Wide Band Gap Solar Cells with High Stabilized Performance: Final Subcontract Report, 15 July - 15 March 1998

Research output: NRELSubcontract Report

Abstract

This report presents highlights of research performed by the Pennsylvania State University Center for Thin Film Devices under this subcontract. Significant progress was made in obtaining new insights into the nature of light-induced defects in different a-Si:H materials. This enabled, for the first time, direct, quantitative correlation to be made between the properties of intrinsic materials andtheir corresponding p-i-n solar cells and, in particular, their degraded states in the diluted materials and cells which are reached in less than 100 hours of AM1.5 illumination. Researchers also demonstrated that although the annealed state a-Si1-xCx:H i-layers prepared with H2-dilution of source gases (i.e., SiH4+CH4) exhibit similar photoconductive properties and densities of gap states tothose of H2-diluted materials, the gains made through H2-dilution are largely lost in the degraded state. In the optimization of p-layers, they found that a-Si1-xCx:H p-layers deposited using a trimethylboron gas source under their standard conditions for p-i-n solar cells are structurally unstable and release H when held at the substrate temperature of 200 deg. C. Detailed studies were alsocarried out on the effects that the p/i interfaces in different customized cells have on various solar cell characteristics. In the area of solar cell optimization for p- and i-layer performance, researchers developed a multilayer analysis that uses a 3-layer model for each of the components of the cell, including an interface roughness layer. They also undertook a new approach to devicemodeling in which the modeling of simple solar cell structures is carried out first to establish material parameters that are self-consistent with those derived in detailed studies on intrinsic material thin films.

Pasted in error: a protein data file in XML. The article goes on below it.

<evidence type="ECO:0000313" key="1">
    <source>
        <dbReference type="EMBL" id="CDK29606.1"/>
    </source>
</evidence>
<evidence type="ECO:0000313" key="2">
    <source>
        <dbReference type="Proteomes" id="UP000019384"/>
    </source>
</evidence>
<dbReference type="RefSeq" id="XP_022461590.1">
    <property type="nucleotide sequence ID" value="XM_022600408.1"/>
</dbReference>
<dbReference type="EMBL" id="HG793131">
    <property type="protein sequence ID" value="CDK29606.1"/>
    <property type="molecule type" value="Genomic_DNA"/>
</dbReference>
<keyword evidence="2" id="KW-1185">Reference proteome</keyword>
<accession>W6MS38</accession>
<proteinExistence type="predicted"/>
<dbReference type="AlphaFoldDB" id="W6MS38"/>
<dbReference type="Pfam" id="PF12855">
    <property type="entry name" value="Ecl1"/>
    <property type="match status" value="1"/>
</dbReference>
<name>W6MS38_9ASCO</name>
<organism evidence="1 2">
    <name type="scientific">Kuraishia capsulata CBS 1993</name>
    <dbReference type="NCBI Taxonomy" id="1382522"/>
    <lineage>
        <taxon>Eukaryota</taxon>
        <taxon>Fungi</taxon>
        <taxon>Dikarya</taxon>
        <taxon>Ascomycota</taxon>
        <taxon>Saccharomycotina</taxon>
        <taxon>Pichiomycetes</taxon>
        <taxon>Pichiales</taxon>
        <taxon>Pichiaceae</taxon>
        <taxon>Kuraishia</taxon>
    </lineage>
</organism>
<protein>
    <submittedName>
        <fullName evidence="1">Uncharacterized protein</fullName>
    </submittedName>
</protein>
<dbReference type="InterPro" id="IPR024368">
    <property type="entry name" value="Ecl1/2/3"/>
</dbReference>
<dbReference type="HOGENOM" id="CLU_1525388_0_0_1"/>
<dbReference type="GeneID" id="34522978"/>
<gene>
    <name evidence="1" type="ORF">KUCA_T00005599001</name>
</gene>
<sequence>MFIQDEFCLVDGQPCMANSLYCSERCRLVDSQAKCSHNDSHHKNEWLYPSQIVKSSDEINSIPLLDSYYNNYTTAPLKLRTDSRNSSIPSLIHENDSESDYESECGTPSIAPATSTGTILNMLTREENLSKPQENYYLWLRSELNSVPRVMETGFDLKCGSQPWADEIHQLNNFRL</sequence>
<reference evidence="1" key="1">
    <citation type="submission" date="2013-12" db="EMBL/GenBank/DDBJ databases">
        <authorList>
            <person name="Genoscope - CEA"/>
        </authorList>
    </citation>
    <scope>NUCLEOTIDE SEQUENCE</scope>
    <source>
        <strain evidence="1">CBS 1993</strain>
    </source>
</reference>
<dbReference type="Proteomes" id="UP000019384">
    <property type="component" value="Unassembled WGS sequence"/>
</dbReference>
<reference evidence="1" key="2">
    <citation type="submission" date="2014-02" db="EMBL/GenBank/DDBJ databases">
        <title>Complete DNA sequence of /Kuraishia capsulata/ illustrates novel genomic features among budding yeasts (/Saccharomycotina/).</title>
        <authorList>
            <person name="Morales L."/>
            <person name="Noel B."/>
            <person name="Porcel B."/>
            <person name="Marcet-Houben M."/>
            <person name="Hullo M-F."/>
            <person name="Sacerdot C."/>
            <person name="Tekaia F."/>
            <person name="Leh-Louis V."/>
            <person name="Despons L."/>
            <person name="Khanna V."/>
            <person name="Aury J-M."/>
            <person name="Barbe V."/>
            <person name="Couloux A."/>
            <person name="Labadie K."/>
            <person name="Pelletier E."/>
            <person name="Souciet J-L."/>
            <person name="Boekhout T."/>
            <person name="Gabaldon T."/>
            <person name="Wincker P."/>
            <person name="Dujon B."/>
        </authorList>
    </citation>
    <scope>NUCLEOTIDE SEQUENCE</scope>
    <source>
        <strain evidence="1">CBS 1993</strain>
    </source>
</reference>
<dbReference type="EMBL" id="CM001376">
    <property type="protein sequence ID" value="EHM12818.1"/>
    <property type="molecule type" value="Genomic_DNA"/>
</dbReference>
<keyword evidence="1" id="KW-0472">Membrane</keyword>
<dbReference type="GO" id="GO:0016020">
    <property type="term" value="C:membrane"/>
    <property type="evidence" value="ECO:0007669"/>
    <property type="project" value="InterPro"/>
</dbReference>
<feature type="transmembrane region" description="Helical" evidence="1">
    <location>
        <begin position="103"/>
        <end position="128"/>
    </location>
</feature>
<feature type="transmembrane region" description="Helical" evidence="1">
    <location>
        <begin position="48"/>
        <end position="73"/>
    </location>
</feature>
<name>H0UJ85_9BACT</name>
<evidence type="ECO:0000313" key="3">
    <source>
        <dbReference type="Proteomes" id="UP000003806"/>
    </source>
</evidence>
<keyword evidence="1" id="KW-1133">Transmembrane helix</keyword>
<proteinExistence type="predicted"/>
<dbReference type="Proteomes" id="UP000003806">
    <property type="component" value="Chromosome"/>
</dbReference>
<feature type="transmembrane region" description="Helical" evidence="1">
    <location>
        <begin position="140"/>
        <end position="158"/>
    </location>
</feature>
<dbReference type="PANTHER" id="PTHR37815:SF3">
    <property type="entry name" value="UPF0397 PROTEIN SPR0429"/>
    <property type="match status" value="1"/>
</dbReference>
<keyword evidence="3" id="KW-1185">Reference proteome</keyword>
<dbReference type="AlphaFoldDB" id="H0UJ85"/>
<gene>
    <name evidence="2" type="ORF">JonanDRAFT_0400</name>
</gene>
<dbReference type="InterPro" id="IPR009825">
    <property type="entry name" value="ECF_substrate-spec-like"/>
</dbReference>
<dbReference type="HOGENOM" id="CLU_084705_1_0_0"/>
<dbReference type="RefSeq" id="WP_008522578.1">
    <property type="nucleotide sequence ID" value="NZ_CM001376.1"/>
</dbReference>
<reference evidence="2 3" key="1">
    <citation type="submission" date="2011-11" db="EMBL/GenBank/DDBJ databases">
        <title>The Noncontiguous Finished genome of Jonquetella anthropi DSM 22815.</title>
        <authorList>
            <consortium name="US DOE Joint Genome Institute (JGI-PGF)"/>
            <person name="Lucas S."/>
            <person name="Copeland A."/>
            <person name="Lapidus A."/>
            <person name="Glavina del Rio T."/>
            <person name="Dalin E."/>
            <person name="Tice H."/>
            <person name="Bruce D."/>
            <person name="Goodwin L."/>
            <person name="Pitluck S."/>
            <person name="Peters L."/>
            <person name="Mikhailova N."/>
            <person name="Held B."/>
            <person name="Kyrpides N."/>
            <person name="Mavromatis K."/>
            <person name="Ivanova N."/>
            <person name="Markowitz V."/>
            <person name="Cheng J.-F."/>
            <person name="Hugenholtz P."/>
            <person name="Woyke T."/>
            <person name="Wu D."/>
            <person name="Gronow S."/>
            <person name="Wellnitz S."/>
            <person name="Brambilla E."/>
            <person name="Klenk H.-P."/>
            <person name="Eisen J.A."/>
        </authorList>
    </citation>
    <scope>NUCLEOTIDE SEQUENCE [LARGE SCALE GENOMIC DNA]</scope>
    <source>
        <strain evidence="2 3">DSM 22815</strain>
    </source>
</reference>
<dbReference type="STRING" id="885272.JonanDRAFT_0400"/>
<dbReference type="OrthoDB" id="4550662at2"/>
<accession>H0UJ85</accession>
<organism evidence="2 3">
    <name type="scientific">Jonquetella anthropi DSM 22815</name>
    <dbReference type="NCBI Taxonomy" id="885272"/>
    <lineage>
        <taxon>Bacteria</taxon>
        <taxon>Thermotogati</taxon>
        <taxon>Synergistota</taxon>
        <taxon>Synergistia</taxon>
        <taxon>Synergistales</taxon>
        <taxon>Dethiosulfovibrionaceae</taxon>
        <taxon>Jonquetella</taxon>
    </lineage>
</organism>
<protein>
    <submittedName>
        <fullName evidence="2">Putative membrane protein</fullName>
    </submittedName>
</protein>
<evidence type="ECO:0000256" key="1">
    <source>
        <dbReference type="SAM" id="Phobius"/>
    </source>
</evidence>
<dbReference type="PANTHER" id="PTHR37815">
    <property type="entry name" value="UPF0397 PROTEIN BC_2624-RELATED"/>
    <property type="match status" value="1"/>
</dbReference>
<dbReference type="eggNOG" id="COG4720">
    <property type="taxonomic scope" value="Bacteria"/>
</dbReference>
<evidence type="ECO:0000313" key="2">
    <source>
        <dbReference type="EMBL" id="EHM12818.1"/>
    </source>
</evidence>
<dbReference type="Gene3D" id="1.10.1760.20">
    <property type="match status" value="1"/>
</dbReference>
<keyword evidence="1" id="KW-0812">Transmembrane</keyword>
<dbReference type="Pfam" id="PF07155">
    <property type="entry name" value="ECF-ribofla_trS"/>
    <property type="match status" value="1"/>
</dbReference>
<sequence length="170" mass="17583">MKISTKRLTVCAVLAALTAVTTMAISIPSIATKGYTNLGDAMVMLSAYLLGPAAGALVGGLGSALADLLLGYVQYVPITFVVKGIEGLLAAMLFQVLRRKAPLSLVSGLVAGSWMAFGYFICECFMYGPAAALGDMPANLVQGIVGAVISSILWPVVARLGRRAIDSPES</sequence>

Original languageAmerican English
Number of pages164
StatePublished - 1998

Bibliographical note

Work performed by Center for Thin Film Devices, The Pennsylvania State University, University Park, Pennsylvania

NREL Publication Number

  • NREL/SR-520-25271

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